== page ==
Social networking giant Facebook is looking for a New Delhi based candidate to head its net neutrality violating project Internet.org in India and South Asia, as indicated by this LinkedIn job post. The person, as Head of Internet.org and Access Policy for India & South Asia, will be expected to “work closely with policy makers, regulators, industry associations, businesses, civil society and academics across the region”. The person will also be responsible for “regulatory issues impacting Mobile internet for the Facebook family of applications and services.”
This comes at a time when Facebook is trying very hard to build support for the Net Neutrality violating Internet.org/FreeBasics service, which allows Facebook and its partners preferential pricing from telecom operator partners such as Reliance Communications: consumers don’t have to pay for accessing Internet.org websites, but will have to pay to access the open web. Facebook reserves the right to reject services applying for Internet.org, and does not include services which compete with carrier services. More on that here.
Over the past month, Facebook has spent a considerable amount of money advertising Internet.org on TV, in print and in cinema halls, apart from townhall meetings in the US and in India, within a month of each other. The company is seeking someone with a profile of 10-15 years of experience in public policy in the tech market, political systems and institutions and a ‘passion for Facebook and its mission to make the world more open and connected’.
Internet.org: An Indian timeline
– In February, Facebook started rolling out Internet.org in India in partnership with Reliance Communications. The company defines Internet.org as a global initiative to make available affordable internet access to 2/3rds of the world’s population which does not have internet. (Related reads: What Mark Zuckerberg didn’t say about Internet.org and Facebook’s Internet.org in India: playing king-maker for some businesses)
– In March, Bharti Airtel chief Sunil Mittal said that Internet.org would only serve Facebook, calling it a non-philanthropic project. If Mark Zuckerberg continued calling it a philanthropic project, Mittal said that if data was free, governments should make spectrum free and there should be free network at well. While Internet.org is looking to bring the next billion people onto the Internet, telecom operators say that Internet services do not invest in the costly infrastructure required so that people can access applications on their smartphones. In India, operators are also lobbying hard for Internet services to be regulated and are also looking for a revenue sharing model. More on that here.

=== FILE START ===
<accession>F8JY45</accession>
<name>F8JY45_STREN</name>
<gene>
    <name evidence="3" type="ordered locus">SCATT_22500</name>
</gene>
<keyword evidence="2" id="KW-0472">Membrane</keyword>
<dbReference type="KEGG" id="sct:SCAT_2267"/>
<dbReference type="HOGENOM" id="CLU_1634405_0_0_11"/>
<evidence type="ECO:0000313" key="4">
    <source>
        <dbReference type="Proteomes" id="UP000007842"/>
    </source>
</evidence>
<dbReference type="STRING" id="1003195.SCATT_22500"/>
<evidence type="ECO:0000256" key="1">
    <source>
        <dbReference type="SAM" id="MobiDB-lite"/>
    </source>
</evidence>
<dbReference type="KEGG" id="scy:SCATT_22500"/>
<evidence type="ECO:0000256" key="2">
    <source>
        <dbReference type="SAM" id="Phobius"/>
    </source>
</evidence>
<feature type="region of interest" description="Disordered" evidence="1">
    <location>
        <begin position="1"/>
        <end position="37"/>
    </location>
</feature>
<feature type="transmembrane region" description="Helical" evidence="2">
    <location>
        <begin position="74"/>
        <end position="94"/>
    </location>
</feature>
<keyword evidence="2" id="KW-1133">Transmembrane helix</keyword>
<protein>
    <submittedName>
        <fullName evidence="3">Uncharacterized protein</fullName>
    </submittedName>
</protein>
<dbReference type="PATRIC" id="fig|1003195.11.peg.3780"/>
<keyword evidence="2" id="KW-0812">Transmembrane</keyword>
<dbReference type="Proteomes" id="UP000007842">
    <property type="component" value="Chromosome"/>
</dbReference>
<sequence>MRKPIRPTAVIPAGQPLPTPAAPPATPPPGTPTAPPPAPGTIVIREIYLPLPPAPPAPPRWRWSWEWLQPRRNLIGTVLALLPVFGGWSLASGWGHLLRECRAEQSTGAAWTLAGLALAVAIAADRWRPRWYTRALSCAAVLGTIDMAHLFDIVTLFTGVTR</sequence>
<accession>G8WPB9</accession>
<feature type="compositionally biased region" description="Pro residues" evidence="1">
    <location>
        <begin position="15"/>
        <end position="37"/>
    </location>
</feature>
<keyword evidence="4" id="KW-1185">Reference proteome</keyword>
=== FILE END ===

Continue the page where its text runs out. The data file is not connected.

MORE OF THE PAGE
– In April, Cleartrip, Times Internet, NDTV and NewsHunt, who had signed on as partners with Internet.org, pulled out of the service, appealing to other internet companies to follow the same. In the same month, Flipkart also pulled out of a similar zero-rating platform offered by Airtel and said that it was committed to upholding net neutrality and would actively look to promote the same. (Related read: Facebook’s Internet.org platform is a privacy nightmare: tracks users on partner sites, allows telcos to track)
– In May, Facebook launched a campaign in favour of Internet.org platform, placing ads in the middle of people’s timelines on their mobile phone applications. When clicked, it redirected them to a Change.org petition asking people to support their initiative. At the same time, Zuckerberg opened up the platform to all developers where any company could sign up to be zero rated, and customers would not have to pay for accessing these sites.
– In the same month, we reported that Internet.org claimed to have 800,000 users in India, but only 20% of those were new Internet users. (Also read: Millions of Facebook users have no idea they’re using the internet) In August, Facebook said that more than 17 million people had expressed support for its Internet.org services via SMS and the Internet.org Facebook page.
– Last month, we highlighted that Facebook’s name change of Internet.org to Free Basics did not support net neutrality and continued to propagate the use of zero rated platforms.